Hi everyone, I’m passing the pen this month to my colleague Gregory Thornton to share what we have learned from the Intermediaries for Scale experience. Enjoy! – Julia Michaels, Executive Director and Associate Vice President, Center for Public University Transformation.
By Gregory Thornton
Although institutional transformation is a goal for many institutions, getting there can be a daunting challenge. Adding to the difficulty, each institution has a unique set of assets, needs, and characteristics that inform its journey.
In 2021, we launched an application for Powered by Publics institutions to participate in the Intermediaries for Scale (IFS) cohort learning experience, an investment program funded by the Bill & Melinda Gates Foundation. Sixteen universities from eight different clusters were selected to collectively transform policies and practices on their campuses to increase equitable student success. Since the project’s inception, IFS institutions participated in an in-depth assessment of their student success needs, met monthly as a peer learning community, and shared data through the Postsecondary Data Partnership. For the next 15 months, the cohort will receive customized technical assistance in advising, digital learning, equitable design, data literacy, and/or strategic finance to support their institution’s transformation efforts.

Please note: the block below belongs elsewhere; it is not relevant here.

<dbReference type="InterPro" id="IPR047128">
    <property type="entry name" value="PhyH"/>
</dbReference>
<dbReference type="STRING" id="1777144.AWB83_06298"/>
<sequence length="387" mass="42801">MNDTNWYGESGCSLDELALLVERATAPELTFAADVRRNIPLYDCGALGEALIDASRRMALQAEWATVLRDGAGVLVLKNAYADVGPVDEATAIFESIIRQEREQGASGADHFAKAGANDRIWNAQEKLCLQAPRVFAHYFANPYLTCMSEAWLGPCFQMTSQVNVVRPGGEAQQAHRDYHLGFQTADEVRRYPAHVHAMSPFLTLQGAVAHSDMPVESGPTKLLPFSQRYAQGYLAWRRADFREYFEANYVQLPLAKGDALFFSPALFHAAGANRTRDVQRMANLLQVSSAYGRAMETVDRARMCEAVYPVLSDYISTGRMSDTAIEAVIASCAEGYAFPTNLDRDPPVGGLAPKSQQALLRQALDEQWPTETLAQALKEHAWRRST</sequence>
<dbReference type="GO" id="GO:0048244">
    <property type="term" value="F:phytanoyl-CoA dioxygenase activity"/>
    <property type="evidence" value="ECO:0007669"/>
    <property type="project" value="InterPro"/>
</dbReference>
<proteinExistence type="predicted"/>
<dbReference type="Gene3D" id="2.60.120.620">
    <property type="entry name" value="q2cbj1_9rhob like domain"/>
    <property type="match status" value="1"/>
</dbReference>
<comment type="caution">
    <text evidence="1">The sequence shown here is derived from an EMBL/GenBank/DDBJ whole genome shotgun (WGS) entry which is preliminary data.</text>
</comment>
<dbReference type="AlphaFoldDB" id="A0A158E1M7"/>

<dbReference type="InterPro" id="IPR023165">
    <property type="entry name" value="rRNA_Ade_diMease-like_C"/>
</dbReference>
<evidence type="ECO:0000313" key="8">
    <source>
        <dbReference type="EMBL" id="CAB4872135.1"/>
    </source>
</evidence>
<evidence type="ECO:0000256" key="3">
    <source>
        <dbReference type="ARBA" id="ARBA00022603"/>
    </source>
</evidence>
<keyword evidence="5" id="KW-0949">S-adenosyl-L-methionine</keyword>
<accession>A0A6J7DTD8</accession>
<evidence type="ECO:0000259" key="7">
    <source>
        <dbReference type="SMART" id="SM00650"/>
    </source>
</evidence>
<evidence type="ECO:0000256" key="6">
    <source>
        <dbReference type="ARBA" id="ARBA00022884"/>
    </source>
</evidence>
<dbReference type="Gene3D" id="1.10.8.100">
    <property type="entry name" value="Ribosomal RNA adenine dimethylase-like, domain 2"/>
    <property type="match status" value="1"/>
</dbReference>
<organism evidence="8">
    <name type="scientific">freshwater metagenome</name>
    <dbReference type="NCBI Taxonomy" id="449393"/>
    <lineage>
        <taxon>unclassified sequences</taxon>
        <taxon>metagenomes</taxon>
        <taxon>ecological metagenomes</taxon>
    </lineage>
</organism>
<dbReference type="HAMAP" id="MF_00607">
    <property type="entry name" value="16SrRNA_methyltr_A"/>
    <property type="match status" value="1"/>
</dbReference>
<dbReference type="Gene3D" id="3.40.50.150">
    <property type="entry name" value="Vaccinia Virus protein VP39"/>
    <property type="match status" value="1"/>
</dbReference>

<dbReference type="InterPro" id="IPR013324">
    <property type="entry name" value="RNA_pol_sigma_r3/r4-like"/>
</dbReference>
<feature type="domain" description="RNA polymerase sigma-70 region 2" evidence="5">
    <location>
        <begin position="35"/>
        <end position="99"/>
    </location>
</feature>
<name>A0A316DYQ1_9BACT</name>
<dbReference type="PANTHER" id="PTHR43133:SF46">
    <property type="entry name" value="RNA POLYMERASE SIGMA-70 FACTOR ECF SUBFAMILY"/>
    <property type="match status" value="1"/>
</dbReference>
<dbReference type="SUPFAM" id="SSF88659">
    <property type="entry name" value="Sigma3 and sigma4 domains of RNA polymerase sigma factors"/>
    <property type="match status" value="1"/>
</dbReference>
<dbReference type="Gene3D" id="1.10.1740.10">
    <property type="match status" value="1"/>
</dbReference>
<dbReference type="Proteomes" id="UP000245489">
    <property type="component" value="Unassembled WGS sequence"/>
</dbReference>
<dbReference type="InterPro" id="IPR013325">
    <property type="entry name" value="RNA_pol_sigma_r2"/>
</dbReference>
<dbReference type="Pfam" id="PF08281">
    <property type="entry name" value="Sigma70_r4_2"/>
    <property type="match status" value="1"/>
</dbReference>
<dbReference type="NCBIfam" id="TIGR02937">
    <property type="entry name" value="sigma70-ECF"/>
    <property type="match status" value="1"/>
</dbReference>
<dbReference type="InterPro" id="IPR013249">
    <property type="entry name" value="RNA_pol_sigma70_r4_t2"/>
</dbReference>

With the project recently transitioning from the cohort-based work to the individually focused service delivery phase, we have learned some important lessons about the transformation process at various levels. One important lesson is that a carefully structured peer team-based cohort can help institutions throughout the process and share learning along the way. Transformation also takes time. It takes a shared leadership vision communicated with the campus community, backed with dedicated resources and the strategic use of data.
Institutions shared various lessons from the project as well. They noted excitement for additional resources to support transformation, but particularly amid a pandemic-constrained environment, they faced barriers from limited capacity to identify, communicate, and organize large cross-functional teams, difficulty getting buy-in, and initiative fatigue. Institutions also found value in connecting with peers in their “mini-service cohorts” and building a longer-term network focused on sharing ideas and learning about best practices from like-minded institutions.
Dr. Samaad Keys, a program officer with the Bill & Melinda Gates Foundation who led the Foundation’s involvement in the APLU Intermediaries for Scale investment, also shared insights gleaned from the project. Dr. Keys shared that true transformation requires that equity be explicit and prioritized in all transformation efforts. He also shared that transformation is people-reliant and process-heavy and that capturing faculty, staff, and particularly student voice is key. Finally, he said transformation takes time, resources, and evidence-based interventions to be successful.
We look forward to taking a deeper dive into these insights – and more – at our Powered by Publics convening on November 5 in Denver, CO. Save the date!
I’m also delighted to highlight some of the other updates in our newsletter this week:
Gregory Thornton is an associate director in APLU’s Center for Public University Transformation.